and public administration. In terms of size of the organizations, the majority of respondents, 43.7%, belongs to structures up to 49 employees, 22.6% in structures between 50 and 250 employees (Italian limit for SMEs, Small and Medium Enterprises), 33.6% more than 250, equally distributed in the considered three classes of 251-1000, 1001-5000, over 5001. The sample is fairly well balanced among SME, large structures and very large ones.
• The compilers of the questionnaire are responsible at the 35.3% of IT systems, for the 15.1% belongs to the organizational unit of computer systems, for the l8% are responsible for the digital security (CISO). The 24.4% belongs to the top management (owner, managing director, partner, general manager), especially for small and micro enterprises.
• The attacks in 2015 hit 37.6% of respondents, with a share similar to the total number of attacks in the year for company / institution.
• A percentage below 40% of the detected attacks has remained stable since 2007. To the author’s judgment, this is due especially by the vast majority of small and very small enterprises in Italy, which are not, individually, a target of interest for the cybercrime. A second cause is certainly due to the non-detection of the attacks, but this implies that the attack did not have a strong impact on the company / organization, beyond the possible theft of information.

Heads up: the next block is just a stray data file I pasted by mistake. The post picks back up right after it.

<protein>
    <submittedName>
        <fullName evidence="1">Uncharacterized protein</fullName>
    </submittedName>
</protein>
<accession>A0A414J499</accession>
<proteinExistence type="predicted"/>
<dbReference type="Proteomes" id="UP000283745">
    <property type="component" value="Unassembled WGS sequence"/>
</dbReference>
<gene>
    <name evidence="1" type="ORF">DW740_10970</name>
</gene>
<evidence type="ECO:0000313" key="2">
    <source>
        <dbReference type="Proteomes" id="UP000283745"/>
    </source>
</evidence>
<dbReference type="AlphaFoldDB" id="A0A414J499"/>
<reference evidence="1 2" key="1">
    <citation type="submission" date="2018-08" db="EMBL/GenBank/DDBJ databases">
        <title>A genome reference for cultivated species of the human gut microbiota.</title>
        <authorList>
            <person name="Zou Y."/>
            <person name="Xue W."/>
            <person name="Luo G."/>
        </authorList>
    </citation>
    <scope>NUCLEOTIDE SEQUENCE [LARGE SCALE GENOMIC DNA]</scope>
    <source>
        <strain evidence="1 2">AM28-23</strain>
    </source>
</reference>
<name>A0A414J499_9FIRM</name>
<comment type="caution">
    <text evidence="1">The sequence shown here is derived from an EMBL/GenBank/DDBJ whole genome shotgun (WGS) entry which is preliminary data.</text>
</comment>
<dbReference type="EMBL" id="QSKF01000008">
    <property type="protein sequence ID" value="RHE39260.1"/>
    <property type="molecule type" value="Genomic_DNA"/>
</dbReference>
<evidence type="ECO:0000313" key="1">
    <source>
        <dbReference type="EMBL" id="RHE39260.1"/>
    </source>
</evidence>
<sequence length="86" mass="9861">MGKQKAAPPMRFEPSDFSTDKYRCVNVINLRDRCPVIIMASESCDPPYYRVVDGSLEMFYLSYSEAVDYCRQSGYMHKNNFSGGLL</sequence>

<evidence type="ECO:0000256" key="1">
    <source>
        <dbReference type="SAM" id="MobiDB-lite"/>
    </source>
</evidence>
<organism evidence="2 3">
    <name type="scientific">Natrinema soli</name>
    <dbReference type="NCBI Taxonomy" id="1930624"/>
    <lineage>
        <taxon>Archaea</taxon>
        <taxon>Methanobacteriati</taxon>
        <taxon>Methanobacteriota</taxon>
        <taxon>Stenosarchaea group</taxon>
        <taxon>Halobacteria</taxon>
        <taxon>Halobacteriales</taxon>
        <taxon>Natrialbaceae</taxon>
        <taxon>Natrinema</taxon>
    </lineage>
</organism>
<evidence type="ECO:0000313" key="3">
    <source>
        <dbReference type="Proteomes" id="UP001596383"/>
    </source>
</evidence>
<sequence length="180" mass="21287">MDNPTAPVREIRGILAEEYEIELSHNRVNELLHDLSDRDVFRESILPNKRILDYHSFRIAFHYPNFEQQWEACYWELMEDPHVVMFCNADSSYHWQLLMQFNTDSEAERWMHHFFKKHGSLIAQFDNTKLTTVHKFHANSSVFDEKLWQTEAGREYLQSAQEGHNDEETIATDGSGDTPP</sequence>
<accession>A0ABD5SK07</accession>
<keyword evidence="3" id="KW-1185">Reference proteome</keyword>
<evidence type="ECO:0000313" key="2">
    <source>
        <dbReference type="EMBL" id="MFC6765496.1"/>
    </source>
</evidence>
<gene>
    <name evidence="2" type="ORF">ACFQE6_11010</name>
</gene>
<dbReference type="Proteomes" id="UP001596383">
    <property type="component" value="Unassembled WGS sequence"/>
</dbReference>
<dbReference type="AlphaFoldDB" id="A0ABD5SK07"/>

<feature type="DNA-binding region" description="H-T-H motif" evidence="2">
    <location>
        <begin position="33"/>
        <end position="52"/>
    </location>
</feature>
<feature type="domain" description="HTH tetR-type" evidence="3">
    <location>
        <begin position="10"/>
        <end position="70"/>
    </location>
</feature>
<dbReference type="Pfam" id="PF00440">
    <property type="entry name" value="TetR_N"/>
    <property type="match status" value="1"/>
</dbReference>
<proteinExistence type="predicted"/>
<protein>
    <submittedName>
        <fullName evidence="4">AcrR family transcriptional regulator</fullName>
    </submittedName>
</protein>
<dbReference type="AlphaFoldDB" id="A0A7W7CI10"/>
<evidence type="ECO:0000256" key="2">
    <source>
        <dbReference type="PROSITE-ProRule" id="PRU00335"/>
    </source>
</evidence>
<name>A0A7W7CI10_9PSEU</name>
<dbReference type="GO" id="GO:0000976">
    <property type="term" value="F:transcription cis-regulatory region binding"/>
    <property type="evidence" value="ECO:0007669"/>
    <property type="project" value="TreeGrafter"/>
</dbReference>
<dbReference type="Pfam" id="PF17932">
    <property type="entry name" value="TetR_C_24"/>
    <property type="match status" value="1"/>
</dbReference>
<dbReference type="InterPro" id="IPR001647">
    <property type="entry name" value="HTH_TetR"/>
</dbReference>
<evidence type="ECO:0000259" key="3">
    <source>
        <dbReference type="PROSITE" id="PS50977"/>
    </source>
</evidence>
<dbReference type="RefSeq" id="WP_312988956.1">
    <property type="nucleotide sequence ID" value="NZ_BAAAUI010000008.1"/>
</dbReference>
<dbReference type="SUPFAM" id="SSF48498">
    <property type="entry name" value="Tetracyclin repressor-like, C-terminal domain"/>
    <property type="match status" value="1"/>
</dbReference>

• The most common types of attacks in 2015 are malware (78.4%), social engineering (71.9%), theft of ICT devices (34%), saturation of resources (29.4 %). These four types of attacks have been always on the top of the list of the attacks for all the OAI-OAD editions, with different percentages and in different positions from each other depending on the year, but with malware, which includes ransomware, always first in the standings.
• In 2015, as in the previous years, the number of attacks and their frequency increases depending mainly on the organization size (as number
of employees): an organization more is big and internationally known, more it should have economic and financial capacity, and therefore more it is an attractive target for cyber-crime, and therefore more it is attacked.
• The impact of attacks is severe only in a limited number of cases, 14.6%. Attacks that in 2015 had the largest and most severe impacts were blackmail ICT, followed by denial of services (Dos/Ddos), malware and TA / APT (Targeted Attacks /Advanced Persistent Threats), all with percentages higher than 20%.